Still from Studio X, 2015, Victoria Haven

I was captivated by how my low-fi camera transformed the glowing celestial orb into a blue blob, with a halo of fractured pixels and varying values. It was also this aspect of the sun’s repeated and consistent trajectory that opened-up the work beyond the frame-by-frame depiction of gentrification and development on a human scale toward a broader poetic geological timeline. I knew I wanted to isolate this feature and explore an abstract version of this phenomenon. This commission for the Olympic Sculpture Park Pavilion wall provided me with the perfect opportunity to do so.

—Chelsea Werner-Jatzke, Copywriter/Content Strategist

Images: Installation view of Blue Sun, 2016, Victoria Haven, American, b. 1964, acrylic, 57 x 14 ft., Seattle Art Museum, 2016 Commission, photo: Natali Wiseman. Installation view of Blue Sun (detail)Oracle 4, 2009, Victoria Haven, selenium toned silver gelatin print 19″ x 15.75”  Edition of 6. Wonderland, 2004, Victoria Haven, shelf paper, adhesive, Yupo, pins. View of title lettering from Blue Sun. Still from Studio X, 2015, Victoria Haven, dual screen video projection, dimensions variable.

Encounter the Experiential Art of Paige Barnes at Olympic Sculpture Park

If you’re visiting the Olympic Sculpture Park in the next three months you might encounter the new artist in resident of SAM’s pilot residency program as part of Winter Weekends. Paige Barnes is a movement artist whose dancing is sinewy and soft. Even the angles she creates from ankle to elbow appear like feather tips, tilting and adjusting to the surrounding atmosphere. While at the Olympic Sculpture Park her movements are directed by visitors’ pulses.

Having recently completed a degree at Bastyr University to become a licensed acupuncturist practitioner, Barnes uses a medical vocabulary to describe the quality of the pulses informing her movement, but is not approaching the pulse diagnostically. In fact, once she takes a pulse there is no exchange until after she takes the visitor’s pulse again, after the multimedia performance, and notes any differences in heart rate and quality in reaction to the experience.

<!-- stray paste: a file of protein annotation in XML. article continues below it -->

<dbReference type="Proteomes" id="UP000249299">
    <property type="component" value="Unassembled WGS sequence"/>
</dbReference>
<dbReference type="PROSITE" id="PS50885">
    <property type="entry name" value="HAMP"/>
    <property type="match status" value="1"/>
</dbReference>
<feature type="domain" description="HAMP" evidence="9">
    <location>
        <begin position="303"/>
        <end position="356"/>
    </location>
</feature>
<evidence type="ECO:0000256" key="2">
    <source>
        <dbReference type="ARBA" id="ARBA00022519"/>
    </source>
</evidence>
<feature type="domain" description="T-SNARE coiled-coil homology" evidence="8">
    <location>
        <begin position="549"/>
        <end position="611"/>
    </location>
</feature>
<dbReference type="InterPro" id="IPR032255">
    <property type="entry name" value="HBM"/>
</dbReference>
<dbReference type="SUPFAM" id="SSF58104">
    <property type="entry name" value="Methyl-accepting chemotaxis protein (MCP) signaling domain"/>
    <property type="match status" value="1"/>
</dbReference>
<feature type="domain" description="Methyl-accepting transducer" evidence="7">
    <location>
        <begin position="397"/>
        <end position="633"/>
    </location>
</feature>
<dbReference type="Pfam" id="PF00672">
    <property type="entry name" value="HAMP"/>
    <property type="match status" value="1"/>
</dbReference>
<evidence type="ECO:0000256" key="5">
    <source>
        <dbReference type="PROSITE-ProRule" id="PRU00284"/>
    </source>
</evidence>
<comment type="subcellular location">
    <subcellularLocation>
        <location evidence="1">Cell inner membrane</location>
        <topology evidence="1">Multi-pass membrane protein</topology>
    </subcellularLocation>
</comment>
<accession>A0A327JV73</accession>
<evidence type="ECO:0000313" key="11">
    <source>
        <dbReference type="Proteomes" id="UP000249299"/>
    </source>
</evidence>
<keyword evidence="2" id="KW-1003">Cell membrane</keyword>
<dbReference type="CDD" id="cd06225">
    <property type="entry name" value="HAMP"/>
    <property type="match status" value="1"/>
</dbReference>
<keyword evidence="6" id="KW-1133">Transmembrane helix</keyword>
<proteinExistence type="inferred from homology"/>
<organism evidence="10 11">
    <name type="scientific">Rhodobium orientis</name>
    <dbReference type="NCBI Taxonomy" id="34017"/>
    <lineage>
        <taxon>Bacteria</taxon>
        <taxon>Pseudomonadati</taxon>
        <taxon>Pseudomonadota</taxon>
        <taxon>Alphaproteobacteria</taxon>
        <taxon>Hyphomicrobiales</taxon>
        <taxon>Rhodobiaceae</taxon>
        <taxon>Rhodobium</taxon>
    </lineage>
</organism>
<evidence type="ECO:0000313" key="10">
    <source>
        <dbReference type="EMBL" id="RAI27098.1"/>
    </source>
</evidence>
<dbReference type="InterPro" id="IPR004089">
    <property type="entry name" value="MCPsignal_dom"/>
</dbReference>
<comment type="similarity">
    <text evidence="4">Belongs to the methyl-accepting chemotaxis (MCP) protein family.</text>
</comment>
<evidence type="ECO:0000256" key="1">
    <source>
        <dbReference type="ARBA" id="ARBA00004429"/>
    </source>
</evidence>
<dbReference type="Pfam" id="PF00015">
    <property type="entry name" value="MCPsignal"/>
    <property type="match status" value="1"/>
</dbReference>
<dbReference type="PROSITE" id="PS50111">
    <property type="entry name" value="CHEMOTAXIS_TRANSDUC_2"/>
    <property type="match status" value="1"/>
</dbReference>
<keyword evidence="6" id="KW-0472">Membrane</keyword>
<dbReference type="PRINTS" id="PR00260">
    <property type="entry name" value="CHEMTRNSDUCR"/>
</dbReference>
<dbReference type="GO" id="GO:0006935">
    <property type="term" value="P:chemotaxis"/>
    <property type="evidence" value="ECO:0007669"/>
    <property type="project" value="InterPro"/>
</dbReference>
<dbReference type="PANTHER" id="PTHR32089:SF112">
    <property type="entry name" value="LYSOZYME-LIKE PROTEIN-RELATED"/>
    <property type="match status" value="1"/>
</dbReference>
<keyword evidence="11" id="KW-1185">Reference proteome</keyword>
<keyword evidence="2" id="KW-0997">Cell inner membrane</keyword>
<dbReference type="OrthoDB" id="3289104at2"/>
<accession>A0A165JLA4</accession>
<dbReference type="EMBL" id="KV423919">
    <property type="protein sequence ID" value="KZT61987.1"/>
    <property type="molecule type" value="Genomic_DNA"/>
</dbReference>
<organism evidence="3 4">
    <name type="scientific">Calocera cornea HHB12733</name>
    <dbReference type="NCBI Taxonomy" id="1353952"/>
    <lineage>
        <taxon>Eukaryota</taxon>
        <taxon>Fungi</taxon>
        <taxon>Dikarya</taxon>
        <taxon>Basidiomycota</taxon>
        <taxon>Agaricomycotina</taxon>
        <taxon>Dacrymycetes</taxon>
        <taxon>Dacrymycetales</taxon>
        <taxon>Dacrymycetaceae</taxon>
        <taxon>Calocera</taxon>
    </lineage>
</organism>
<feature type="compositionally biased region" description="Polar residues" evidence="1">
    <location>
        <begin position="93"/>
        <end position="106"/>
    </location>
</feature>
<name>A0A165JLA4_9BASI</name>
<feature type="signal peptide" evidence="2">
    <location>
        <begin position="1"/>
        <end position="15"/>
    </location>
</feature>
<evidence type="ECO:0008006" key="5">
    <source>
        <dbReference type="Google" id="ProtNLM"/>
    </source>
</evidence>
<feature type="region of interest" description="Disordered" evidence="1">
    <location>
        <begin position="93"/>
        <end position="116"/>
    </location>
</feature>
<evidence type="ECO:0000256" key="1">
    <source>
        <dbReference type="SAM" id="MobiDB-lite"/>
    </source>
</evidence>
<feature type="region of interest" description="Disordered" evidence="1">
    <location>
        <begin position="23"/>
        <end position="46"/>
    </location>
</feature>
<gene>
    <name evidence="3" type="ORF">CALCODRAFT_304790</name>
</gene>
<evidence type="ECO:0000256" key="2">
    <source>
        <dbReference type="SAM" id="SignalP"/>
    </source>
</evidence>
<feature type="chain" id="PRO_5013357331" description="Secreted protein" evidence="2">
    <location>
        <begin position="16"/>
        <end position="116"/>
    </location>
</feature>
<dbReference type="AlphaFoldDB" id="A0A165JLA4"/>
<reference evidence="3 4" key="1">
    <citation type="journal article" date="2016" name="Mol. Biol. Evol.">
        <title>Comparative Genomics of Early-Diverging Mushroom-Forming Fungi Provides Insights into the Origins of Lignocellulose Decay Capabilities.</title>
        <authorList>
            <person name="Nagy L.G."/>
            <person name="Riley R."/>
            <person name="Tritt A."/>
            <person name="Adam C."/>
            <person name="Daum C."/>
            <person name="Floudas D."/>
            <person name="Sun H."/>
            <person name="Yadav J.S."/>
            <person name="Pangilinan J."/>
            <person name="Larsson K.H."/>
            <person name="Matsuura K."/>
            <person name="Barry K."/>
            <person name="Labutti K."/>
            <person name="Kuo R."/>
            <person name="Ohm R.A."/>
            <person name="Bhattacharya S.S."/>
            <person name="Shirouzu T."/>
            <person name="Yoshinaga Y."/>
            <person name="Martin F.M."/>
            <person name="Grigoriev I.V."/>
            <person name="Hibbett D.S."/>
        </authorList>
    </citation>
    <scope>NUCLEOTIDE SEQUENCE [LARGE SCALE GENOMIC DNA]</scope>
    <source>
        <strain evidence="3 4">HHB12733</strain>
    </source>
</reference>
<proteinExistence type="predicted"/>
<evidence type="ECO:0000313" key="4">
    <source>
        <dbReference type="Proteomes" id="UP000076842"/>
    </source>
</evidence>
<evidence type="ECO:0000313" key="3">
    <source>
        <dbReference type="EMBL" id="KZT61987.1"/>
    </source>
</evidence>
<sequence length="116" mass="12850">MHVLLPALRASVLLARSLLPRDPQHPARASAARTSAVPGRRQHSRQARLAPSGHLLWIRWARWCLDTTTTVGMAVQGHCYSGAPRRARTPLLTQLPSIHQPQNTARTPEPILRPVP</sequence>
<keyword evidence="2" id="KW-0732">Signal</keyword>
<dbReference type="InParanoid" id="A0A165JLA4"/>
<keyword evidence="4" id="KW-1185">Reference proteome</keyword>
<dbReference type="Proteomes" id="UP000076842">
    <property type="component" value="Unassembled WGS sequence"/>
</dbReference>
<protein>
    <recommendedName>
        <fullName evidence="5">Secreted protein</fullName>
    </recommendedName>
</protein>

“fast flick & that knee flick It’s not the birds but the burrows that wild flying beetle who is all marmalade.” –Vanessa DeWolf, Video: Vida Rose

Far from medical in her vocabulary, is the text of Vanessa DeWolf, a writer working with Barnes who crafts a personalized poem for the visitor in response to Barnes’ dance. Visitors are given this poem, as well as a walking score based on different parts of the body that offers a suggested guide through the park. As Barnes dances, animator Stefan Gruber begins drawing. His digital marks are highly repetitive, leaving ghostly traces behind on the projected image of his work in progress. During a break in Barnes’ movement, bassist Evan Flory-Barnes begins a solo that continues once the dancing begins again. Making her way back across the room, Barnes comes to rest in front the visitor, whose pulse has beat all this creative energy into action. DeWolf reads aloud the piece she’s been writing this entire time and Gruber plays the animated version of the drawing he’s been making. Played linearly, the marks make a line drawing that moves and morphs, the previously disjointed marks now a visual echo of Barnes’ movement.

“And with her long unbroken beach and owls softly cooing this might be the softest hunt ever” –Vanessa DeWolf, Video: Sage Mailman 

Hesitant and fluid, occasionally staccato, intermittently delicate, Barnes creates improvised repetitions that flow like the blood, sometimes thick and viscous, sometimes thin and light. This chain reaction of artistic media is using landscape is a metaphor for the body: the liver is a meridian, the kidneys are a water element controlling fear and willpower.

Glimpse the process of this residency taking place Saturdays–Mondays in the PACCAR Pavilion. Weekends, Barnes and DeWolf will take pulse readings from 2–3 people and Mondays, the entire artist crew will take 2 pulse readings. Attend the Winter Weekend Art Encounters to see the ongoing outcomes of these pulse readings. The Friday, January 27 Art Encounter, Bridging Pulse, will be informed by the prior public pulse readings and feature the core group of artists. February’s Friday 24 Art Encounter will not include animation but will feature 10 dancers interacting with each other and responding to multiple pulse reading stations. For the third and final Art Encounter on March 31 will present Vanessa DeWolf’s writing as a lead character in a more intimate and contained performance.